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Hollywood may be furious at the idea of Netflix debuting major films from directors like Martin Scorsese, but for small directors, it’s a godsend. Particularly on the world stage, Netflix’s focus on putting out massive amounts of content has opened doors for new filmmakers. Dead Kids, for example, is the first Netflix original to come out of the Philippines. Directed by Mikhail Red, whose Eerie and Birdshot found success on the streaming service, Netflix is the perfect home for a movie of this size. Rather than get lost in a small theatrical run, it’s been unleashed on an audience of millions.
DIRECTOR/CREATOR: Mikhail Red
Dead Kids is a masterfully paced, outside-the-box thriller that subverts your expectations in surprising ways.
Based on Netflix’s description, you probably think you’ve seen this movie before. “A socially awkward teen bonds with a group of misfits who plot to abduct the school’s arrogant rich kid—until their kidnapping scheme turns deadly”: That could easily describe hundreds of movies. What the description doesn’t get across is how deeply Philippine culture ties into the film and the motives of its characters.
Dead Kids, taken from a slang term for losers, is centered around Mark Sta. Maria (Kelvin Miranda). Sta. Maria is a poor student struggling to pay his bills while living in the margins of his student body. His nemesis is Chuck Santos (Markus Paterson), a cocky rich kid who bullies Mark and anyone economically or socially below him. After Chuck pushes his peers too far, a group of students—Blanco (Vance Larena), Go (Jan Silverio), and Paolo (Khalil Ramos)—approach Mark with a plan to kidnap Chuck. Sorrow, comedy, and death follow.
You’ve probably seen movies like Dead Kids before, but you probably haven’t seen a movie quite like Dead Kids before. While the basic notes are familiar, the way the film uses the intersection of social media and social class is wholly unique. You truly grasp the different ways everything from economic to social class affects these students’ lives. Social media makes it impossible to escape from your social status, while your economic status makes it impossible to keep up with social media. Poverty means your data runs out, and in a world where your online life is everything, that means you might as well be dead.
These students have no real adults in their lives. Parents and extended family serve as voices of judgment and stress, reinforcing failings instead of building these kids up. The Dead Kids are alone, both hopeless and free in equal measure. Truly, the only thing that haunts them and the root of their ultimate downfall is social media. Even the best-laid plans can’t be hidden from a friend with a quick Instagram finger.
Given how dark things get, it was surprising to see just how funny Dead Kids is. Young men acting like criminal geniuses are always an easy setup for laughs. Where Dead Kids shines is in how it disarms viewers early on for the more intense ending of the film. The ending comes a little too quickly, with not enough space given to one particular tragedy. Yet Dead Kids remains a success, legitimately intense and compelling even while tackling familiar subject matter.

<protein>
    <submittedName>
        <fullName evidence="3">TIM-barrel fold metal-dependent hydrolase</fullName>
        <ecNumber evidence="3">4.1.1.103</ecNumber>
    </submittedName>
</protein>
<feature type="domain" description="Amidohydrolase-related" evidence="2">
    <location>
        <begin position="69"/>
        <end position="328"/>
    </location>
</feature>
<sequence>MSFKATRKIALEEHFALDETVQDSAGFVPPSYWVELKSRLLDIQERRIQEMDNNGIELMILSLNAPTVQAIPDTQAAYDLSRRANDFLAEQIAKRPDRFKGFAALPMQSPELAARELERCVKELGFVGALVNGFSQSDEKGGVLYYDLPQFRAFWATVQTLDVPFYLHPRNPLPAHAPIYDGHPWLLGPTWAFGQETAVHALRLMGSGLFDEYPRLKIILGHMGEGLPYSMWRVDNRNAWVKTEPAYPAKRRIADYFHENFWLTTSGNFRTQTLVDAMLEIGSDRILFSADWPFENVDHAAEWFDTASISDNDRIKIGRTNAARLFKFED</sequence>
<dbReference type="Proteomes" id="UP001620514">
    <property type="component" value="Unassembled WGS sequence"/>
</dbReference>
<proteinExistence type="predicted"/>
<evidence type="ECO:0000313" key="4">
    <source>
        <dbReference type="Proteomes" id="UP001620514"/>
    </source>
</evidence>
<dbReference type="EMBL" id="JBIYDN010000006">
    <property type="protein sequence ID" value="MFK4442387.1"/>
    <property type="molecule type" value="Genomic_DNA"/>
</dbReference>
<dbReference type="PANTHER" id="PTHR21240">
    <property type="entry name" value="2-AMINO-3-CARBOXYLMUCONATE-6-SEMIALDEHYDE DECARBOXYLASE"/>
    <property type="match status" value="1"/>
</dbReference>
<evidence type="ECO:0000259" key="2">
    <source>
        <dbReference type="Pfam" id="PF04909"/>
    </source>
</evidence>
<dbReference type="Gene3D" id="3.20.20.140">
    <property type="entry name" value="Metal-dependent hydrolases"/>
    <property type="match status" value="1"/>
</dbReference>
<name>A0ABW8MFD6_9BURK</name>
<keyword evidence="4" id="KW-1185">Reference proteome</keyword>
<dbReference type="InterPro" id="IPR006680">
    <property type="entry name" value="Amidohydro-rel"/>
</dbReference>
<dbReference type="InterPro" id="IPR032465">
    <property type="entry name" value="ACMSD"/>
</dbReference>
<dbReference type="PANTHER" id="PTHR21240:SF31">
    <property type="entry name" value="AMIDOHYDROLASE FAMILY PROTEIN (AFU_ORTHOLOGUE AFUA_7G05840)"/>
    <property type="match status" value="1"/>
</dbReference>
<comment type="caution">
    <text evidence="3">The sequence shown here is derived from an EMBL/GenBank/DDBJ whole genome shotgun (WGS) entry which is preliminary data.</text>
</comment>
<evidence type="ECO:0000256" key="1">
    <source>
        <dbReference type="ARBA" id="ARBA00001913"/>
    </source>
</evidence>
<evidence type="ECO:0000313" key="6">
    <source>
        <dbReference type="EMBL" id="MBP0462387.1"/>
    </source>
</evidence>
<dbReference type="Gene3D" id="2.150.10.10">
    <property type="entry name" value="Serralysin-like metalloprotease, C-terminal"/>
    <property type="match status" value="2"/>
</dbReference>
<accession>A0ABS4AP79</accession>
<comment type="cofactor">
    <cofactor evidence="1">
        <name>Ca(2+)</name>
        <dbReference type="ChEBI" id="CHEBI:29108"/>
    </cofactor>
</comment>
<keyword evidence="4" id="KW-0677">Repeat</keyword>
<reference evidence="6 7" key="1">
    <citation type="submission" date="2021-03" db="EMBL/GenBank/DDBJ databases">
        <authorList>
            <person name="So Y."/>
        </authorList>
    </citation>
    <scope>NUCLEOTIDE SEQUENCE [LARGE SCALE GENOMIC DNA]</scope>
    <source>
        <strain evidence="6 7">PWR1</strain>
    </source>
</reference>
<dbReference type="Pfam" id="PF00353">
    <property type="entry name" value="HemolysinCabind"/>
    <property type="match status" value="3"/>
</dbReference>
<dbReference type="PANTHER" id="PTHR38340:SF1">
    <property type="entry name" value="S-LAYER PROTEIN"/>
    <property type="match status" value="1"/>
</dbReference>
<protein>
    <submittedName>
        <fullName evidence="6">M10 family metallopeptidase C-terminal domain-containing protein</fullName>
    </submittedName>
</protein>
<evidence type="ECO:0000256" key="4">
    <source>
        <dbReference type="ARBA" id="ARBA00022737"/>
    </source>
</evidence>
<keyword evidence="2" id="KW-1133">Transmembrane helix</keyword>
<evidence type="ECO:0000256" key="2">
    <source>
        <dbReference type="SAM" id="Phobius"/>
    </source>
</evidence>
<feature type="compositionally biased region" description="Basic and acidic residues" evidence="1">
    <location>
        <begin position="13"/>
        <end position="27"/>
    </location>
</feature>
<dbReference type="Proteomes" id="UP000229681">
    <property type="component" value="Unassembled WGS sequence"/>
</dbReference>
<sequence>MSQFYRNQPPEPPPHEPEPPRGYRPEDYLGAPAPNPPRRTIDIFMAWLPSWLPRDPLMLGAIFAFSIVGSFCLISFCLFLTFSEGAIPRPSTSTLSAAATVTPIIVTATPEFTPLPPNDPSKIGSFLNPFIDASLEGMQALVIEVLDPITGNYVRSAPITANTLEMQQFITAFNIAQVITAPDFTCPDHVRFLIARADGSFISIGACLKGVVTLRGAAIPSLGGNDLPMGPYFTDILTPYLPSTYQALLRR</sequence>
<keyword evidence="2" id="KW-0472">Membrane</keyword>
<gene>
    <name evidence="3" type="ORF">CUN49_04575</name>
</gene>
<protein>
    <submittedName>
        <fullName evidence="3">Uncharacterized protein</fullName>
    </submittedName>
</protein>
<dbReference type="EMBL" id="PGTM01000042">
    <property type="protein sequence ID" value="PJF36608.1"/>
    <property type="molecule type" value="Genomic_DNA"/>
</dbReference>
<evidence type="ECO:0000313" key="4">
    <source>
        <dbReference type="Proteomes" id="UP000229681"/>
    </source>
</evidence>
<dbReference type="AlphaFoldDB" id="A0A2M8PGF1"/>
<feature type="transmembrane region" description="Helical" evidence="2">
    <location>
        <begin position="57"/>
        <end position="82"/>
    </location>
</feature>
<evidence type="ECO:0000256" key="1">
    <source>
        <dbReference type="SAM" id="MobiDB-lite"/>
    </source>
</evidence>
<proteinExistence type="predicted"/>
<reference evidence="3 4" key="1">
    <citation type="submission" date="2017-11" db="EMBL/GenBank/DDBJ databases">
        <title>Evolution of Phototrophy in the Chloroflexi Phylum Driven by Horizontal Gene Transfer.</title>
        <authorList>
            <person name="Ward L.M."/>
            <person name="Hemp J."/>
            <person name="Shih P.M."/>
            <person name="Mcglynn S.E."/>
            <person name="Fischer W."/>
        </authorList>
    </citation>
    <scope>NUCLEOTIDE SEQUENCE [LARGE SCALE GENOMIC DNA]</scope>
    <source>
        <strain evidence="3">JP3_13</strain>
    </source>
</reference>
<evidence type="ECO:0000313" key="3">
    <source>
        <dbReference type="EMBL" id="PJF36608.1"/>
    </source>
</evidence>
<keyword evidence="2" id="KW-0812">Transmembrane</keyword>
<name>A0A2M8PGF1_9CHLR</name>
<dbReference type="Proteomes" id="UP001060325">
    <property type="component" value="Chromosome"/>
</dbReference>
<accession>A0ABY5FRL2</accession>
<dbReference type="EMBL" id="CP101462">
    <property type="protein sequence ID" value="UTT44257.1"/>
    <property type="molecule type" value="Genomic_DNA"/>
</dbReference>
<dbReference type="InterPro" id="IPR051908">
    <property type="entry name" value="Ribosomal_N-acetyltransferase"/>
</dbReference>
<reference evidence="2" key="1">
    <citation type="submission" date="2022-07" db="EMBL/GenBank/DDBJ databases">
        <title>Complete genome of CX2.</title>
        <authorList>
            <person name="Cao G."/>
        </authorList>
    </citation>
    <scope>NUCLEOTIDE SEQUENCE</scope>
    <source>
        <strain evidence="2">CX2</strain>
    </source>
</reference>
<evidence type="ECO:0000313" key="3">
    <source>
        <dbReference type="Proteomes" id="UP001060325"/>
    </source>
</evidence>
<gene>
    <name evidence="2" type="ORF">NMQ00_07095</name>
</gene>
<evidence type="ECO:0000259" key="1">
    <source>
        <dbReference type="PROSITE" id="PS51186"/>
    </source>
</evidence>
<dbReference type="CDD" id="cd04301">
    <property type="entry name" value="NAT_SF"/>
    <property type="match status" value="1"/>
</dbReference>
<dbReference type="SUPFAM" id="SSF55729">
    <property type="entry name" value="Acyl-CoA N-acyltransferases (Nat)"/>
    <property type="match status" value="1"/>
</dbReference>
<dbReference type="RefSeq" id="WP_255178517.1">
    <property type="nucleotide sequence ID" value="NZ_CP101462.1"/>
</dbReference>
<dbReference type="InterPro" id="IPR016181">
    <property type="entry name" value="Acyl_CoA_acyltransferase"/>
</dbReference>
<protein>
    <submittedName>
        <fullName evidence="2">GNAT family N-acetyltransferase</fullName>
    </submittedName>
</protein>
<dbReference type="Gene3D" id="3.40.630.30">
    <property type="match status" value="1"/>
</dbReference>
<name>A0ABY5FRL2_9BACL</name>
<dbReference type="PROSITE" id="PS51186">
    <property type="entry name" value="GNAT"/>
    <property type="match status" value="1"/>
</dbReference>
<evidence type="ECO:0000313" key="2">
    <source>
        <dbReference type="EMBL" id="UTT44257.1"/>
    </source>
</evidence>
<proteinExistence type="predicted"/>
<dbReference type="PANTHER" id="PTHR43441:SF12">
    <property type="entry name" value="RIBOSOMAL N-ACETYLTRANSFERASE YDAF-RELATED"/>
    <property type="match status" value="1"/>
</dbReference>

Shot like if Bong Joon Ho got a chance at a serious high school drama, Dead Kids brilliantly mashes up hardboiled crime and teen angst. Each character is given room to grow outside their set archetypes. The nerd isn’t actually that smart; the heroic loner ends up being just a loner; the player is hopelessly unable to stand up to his girlfriend. It’s refreshing to see these characters discovering new sides of themselves and adds to the overall suspense.
Visually, the film is stunning—lit like a noir comic book, yet never verging on hyperreal. More often than not, the lighting adds a layer of grime to scenes, letting you know how nice or rundown a space is through the color temperature. This is obviously a low-budget production, but through clever use of lighting and staging, it never feels limited.
Director Mikhail Red is a director to watch, capable of taking microbudgets and creating art. Dead Kids manages to subvert your expectations every step of the way, and it brilliantly integrates class issues into a thriller setup. It’s far sweeter than you’d anticipate and much less violent. Yet when it explodes, its viciousness is undeniable. Rather than painting kids as merely popular and unpopular, Dead Kids shows us the multifaceted fractures in their armor. When things fall apart, these character-building moments create undeniable fuel for the fire.
Looking for something more specific? Here are our Netflix guides for the best war movies, documentaries, anime, indie flicks, true crime, food shows, rom-coms, LGBT movies, alien movies, gangster movies, Westerns, film noir, and movies based on true stories streaming right now. There are also sad movies guaranteed to make you cry, weird movies to melt your brain, old movies when you need something classic, and standup specials when you really need to laugh. Or check out Flixable, a search engine for Netflix.
John-Michael Bond is a tech reporter and culture writer for Daily Dot. A longtime cord-cutter and early adopter, he's an expert on streaming services (Hulu with Live TV), devices (Roku, Amazon Fire), and anime. A former staff writer for TUAW, he's knowledgeable on all things Apple and Android. You can also also find him regularly performing standup comedy in Los Angeles.